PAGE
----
Criticism from doctors over the Tasmanian government’s decision to allow pharmacists to administer flu vaccinations to children from the age of 10 is misguided and ill-informed, Pharmacy Guild Tasmanian President John Dowling says.
His comments are in response to RACGP President Harry Nespolon’s claims that the state government’s decision could put young patients at risk and that pharmacists did not have the medical training required to safely deliver vaccinations and respond to associated risks.
“These unfounded claims by the RACGP are simply untrue, and are quite frankly getting old and stale,” Mr Dowling said, adding “the views reflect a sad lack of understanding of patient needs”.
“The facts are that pharmacists have been administering the flu vaccine since 2015 across Australia without any severe reactions or negative effects to patients,” he continued. “Pharmacists are specifically trained, in immunisation, including in first aid, how to handle adverse effects and anaphylaxis. Pharmacists are also highly trusted, and the trust that the Tasmanian government and Tasmanians have in community pharmacy was clearly reflected in the meningococcal immunisation program that saw pharmacists vaccinate children aged 10 and up.
“More and more people are receiving the flu vaccine from their local pharmacies and last year we saw between 900,000 and one million people around the country get the vaccine at their local pharmacy.
“With the severe flu season we are already experiencing this year, pharmacists across the country are likely to vaccinate even more people than last year, which means that the messages to get vaccinated are getting through.”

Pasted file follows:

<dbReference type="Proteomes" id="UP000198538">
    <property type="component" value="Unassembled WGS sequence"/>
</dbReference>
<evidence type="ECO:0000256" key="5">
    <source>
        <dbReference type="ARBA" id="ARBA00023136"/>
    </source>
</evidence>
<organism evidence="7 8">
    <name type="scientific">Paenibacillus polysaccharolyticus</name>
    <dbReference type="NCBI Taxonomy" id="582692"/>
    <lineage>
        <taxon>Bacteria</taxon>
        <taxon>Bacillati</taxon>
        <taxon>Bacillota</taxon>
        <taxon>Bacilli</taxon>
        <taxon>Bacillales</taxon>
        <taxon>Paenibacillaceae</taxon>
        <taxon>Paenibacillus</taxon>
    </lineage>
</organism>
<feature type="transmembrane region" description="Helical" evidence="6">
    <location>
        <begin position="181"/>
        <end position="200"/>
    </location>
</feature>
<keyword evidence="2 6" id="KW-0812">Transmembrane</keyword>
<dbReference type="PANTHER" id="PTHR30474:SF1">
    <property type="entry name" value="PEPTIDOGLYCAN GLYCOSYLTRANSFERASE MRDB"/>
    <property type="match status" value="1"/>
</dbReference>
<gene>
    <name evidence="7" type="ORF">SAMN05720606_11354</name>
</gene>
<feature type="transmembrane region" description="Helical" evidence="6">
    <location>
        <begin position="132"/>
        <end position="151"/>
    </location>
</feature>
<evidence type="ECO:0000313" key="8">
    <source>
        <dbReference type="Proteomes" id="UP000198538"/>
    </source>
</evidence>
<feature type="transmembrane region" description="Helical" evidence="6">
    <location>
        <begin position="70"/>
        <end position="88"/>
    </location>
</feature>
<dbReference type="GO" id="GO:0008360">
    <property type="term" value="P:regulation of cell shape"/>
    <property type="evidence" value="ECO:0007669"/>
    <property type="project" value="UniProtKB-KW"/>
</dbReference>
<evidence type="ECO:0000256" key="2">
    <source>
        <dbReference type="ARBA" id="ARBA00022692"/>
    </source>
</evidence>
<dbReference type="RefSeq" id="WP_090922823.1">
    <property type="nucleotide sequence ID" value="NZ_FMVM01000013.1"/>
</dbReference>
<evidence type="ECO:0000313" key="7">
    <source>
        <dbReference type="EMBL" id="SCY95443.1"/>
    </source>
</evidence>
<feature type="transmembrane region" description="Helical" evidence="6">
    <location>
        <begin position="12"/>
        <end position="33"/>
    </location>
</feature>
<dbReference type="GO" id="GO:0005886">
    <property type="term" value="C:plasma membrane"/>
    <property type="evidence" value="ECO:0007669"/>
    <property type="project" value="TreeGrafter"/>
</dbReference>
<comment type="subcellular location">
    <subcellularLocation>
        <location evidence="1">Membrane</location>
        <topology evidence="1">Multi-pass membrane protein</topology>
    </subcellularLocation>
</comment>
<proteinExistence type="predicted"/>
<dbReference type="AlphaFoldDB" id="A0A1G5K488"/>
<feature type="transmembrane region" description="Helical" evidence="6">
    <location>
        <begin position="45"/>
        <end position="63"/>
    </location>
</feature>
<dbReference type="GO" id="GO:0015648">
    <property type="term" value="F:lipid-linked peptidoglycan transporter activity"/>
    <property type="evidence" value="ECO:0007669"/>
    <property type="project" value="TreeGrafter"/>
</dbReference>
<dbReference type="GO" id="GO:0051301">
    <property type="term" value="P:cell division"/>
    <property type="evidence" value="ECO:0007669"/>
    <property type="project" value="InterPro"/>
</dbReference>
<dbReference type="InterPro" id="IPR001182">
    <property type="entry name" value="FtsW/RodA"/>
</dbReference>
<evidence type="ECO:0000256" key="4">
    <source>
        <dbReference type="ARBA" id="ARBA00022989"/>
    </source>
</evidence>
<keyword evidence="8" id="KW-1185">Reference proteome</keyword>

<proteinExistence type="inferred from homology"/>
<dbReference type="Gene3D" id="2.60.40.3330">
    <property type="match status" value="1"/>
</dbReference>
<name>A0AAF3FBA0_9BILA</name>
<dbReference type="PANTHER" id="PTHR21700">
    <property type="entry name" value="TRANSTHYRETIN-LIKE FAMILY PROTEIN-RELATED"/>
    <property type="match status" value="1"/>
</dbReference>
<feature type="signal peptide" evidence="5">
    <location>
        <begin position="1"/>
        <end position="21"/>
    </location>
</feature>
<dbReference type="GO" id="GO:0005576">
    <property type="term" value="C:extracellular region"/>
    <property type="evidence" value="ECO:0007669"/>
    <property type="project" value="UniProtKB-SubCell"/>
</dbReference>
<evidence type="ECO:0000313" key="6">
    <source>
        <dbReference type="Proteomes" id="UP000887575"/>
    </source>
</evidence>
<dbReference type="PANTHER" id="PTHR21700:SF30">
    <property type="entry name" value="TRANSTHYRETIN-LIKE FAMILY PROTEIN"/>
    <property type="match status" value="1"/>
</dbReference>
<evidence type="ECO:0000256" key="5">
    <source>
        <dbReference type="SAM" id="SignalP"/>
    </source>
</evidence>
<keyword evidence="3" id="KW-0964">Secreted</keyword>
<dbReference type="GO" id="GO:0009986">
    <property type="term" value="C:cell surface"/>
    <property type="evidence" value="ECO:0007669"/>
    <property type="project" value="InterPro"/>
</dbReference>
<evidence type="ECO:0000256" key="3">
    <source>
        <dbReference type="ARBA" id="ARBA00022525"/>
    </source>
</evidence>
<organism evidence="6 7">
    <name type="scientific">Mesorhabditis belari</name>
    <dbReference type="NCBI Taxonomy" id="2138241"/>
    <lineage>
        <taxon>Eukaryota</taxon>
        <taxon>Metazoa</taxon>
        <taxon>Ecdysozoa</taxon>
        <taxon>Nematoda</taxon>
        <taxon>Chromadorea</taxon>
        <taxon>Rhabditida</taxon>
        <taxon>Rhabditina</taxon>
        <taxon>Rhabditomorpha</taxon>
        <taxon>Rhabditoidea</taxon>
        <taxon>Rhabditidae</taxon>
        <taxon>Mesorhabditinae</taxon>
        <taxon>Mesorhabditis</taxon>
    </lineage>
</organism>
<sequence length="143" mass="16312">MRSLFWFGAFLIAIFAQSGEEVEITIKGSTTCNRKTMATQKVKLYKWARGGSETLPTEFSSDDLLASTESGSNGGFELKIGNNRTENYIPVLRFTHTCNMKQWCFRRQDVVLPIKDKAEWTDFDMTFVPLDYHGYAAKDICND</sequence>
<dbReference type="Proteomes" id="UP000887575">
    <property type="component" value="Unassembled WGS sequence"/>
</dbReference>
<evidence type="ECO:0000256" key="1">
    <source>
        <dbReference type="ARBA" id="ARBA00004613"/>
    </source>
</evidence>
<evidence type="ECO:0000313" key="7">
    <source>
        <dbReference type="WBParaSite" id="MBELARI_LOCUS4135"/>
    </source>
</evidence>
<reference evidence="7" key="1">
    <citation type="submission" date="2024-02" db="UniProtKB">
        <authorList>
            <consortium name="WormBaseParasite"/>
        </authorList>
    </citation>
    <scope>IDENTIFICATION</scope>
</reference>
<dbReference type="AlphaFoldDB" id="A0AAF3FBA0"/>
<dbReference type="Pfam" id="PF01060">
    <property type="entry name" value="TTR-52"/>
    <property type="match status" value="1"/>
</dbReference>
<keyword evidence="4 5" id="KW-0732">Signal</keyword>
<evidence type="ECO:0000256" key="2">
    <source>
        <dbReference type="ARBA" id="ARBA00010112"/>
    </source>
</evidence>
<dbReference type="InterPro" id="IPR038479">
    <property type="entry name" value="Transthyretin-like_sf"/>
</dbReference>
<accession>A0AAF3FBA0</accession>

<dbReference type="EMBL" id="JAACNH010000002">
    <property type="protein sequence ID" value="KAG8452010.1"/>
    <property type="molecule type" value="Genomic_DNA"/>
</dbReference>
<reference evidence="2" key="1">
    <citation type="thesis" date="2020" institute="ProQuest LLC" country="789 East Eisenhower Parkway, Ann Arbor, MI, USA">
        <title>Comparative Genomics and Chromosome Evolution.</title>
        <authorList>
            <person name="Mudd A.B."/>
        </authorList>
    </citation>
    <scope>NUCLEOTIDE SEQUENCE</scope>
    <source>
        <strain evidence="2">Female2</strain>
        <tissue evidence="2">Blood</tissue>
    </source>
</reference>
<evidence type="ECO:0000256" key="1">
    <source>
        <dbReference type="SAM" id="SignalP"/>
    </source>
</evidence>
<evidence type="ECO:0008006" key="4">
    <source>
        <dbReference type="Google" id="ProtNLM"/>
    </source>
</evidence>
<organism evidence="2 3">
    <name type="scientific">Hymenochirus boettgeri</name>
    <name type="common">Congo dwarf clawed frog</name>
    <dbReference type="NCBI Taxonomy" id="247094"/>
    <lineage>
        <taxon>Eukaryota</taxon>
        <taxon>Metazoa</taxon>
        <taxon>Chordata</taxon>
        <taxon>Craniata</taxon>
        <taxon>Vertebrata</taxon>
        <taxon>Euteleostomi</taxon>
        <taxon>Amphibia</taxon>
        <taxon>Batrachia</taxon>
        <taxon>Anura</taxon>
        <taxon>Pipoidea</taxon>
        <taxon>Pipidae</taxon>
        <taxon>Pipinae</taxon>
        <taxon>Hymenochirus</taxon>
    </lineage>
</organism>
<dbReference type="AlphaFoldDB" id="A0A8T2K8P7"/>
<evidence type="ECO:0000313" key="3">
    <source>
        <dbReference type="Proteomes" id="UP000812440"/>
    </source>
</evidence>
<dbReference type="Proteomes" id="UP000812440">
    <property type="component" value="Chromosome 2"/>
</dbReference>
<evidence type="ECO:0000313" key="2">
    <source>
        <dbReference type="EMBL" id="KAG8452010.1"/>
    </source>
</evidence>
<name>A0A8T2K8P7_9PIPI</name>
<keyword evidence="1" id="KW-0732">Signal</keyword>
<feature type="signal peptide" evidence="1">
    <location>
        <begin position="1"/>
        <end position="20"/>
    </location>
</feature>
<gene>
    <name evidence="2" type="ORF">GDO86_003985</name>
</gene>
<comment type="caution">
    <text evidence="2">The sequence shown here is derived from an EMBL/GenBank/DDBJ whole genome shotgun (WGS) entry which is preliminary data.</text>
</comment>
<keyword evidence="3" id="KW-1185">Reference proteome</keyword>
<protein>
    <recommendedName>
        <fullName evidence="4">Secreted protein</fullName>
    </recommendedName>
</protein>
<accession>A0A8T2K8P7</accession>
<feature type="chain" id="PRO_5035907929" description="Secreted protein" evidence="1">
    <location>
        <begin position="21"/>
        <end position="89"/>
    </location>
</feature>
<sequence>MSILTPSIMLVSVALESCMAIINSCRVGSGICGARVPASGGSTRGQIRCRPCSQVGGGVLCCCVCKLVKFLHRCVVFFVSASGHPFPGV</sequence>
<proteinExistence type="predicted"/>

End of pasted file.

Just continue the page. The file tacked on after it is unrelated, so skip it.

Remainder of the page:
Mr Dowling says this is great news as it shows community pharmacists are making a real difference in keeping people well and out of hospitals.
“But clearly the facts don’t suit the RACGP narrative,” he said.
“Perhaps the RACGP should listen to its own members because most doctors recognise that providing this service in pharmacies means GPs have more time to consult with other consumers who are unwell.
“The fact is that local community pharmacists and local GPs work extremely well together.
“Instead of focusing on fabrications and spreading vitriol, the RACGP should be out there promoting vaccinations as the best way to protect people from the flu. There needs to be a refocus on the responsibilities that we all, as healthcare workers, have to the communities we serve.”